Jury in NY says Money for Time is not prostitution even if sex is intended

February, 2009
Jury in NY says Money for Time is not prostitution even if sex is intended
Jury unanimous acquittal in the Big Apple Case (BA)
In my view it is similar to escorts in the U.S. Money for Time is not prostitution per jury.

Background reminders - In the Philippines "bargirls" are available for "take out" There is a very clear expectation of sex, but they are paid for their time when bar fined to go to a customers hotel room usually for the night. Prostitution is illegal in the Philippines and New York was prosecuting the owners of BA. New York lost a couple times in lower Courts but the State of New York appealed. At the Appellate Court, they sent the case back for retrial where a jury found them innocent.



One of the jurors wrote the following and he very closely to what Norman wrote (below) . The whole trial was audiotapes where the BA owners talked abut having sex with women while on vacation. The intent to have sex was clear but the jury found that you need more than intent you have to have the completion of a deal to provide sexual conduct for a fee. Intent is always vague unless followed up by facts of evidence.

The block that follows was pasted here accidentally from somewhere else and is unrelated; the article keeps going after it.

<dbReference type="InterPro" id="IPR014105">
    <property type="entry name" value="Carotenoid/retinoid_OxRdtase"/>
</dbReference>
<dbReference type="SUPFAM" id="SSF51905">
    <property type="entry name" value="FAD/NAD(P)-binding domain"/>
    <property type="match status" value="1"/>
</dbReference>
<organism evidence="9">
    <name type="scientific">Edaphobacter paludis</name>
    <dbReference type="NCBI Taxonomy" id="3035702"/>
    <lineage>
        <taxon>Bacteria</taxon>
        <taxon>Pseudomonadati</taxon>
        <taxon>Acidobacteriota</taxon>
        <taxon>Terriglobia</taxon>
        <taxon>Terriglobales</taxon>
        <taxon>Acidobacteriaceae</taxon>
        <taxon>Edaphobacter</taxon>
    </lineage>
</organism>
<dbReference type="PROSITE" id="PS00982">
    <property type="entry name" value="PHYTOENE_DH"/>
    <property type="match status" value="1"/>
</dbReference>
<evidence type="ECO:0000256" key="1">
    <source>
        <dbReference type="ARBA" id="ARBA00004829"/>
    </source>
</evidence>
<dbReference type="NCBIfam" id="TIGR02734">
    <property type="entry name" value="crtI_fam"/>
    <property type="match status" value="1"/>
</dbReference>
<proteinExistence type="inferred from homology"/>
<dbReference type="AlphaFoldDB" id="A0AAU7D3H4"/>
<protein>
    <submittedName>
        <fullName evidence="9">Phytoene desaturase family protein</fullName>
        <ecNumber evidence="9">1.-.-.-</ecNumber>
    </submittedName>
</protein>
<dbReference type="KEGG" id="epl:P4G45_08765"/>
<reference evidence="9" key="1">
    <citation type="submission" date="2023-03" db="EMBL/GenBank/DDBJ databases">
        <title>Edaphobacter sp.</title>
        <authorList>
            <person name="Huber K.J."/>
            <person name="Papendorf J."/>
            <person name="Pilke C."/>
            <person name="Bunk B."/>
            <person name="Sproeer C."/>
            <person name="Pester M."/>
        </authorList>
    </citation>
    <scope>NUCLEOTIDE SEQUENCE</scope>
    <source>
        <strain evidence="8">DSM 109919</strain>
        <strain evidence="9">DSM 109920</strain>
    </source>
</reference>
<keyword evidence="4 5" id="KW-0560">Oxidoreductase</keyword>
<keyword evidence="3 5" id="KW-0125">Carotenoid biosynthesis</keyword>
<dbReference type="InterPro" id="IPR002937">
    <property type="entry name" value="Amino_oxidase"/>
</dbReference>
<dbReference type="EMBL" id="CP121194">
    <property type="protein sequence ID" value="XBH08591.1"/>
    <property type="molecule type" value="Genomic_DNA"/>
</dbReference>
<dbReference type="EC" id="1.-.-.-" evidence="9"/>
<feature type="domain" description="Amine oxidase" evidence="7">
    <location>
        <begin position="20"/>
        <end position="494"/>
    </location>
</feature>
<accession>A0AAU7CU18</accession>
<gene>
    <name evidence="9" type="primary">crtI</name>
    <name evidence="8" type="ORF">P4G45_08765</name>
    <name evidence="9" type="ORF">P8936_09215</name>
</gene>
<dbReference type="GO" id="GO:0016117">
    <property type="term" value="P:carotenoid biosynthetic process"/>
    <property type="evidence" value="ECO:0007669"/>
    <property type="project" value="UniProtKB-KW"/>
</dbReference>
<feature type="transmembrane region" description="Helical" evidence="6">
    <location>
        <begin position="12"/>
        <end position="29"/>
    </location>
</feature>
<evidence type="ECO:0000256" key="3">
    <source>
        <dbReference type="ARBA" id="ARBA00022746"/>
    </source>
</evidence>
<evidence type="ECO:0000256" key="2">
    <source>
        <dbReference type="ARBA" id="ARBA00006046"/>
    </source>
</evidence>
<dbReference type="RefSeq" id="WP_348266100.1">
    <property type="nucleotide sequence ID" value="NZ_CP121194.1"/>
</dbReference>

Juror Number 4

MaQUana wrote:
I was on this jury and we had to acquit. And prostitution is illegal in the Philippines. That's the only reason we had jurisdiction, however there is this system and the girls are licensed entertainers and men pay the bar $20 in order to take the girl on a date. They are paying the bar for the girl's time. And the main reason we had to say not guilty is because the Attorney General's office was not smart enough to call the Philippines once in this investigation. Also Doug Allen said about 20 names and the investigator didn't try to find one of them. It was a huge waste of taxpayer's money for men who faced less than a year in jail. I spent 2 weeks sitting through this garbage because the AG's office couldn't let a case that Judge Hayes dumped twice just be dumped. It really was a horrible example of the failings in our judicial system. Is is clear these guys are lowlifes, yes, but unfortunately not guilty, and it would have been easy to do so. Tsk tsk attorney general.
1/27/2009 10:23:04 AM

This is for your information and publication if you wish.

Dave notes: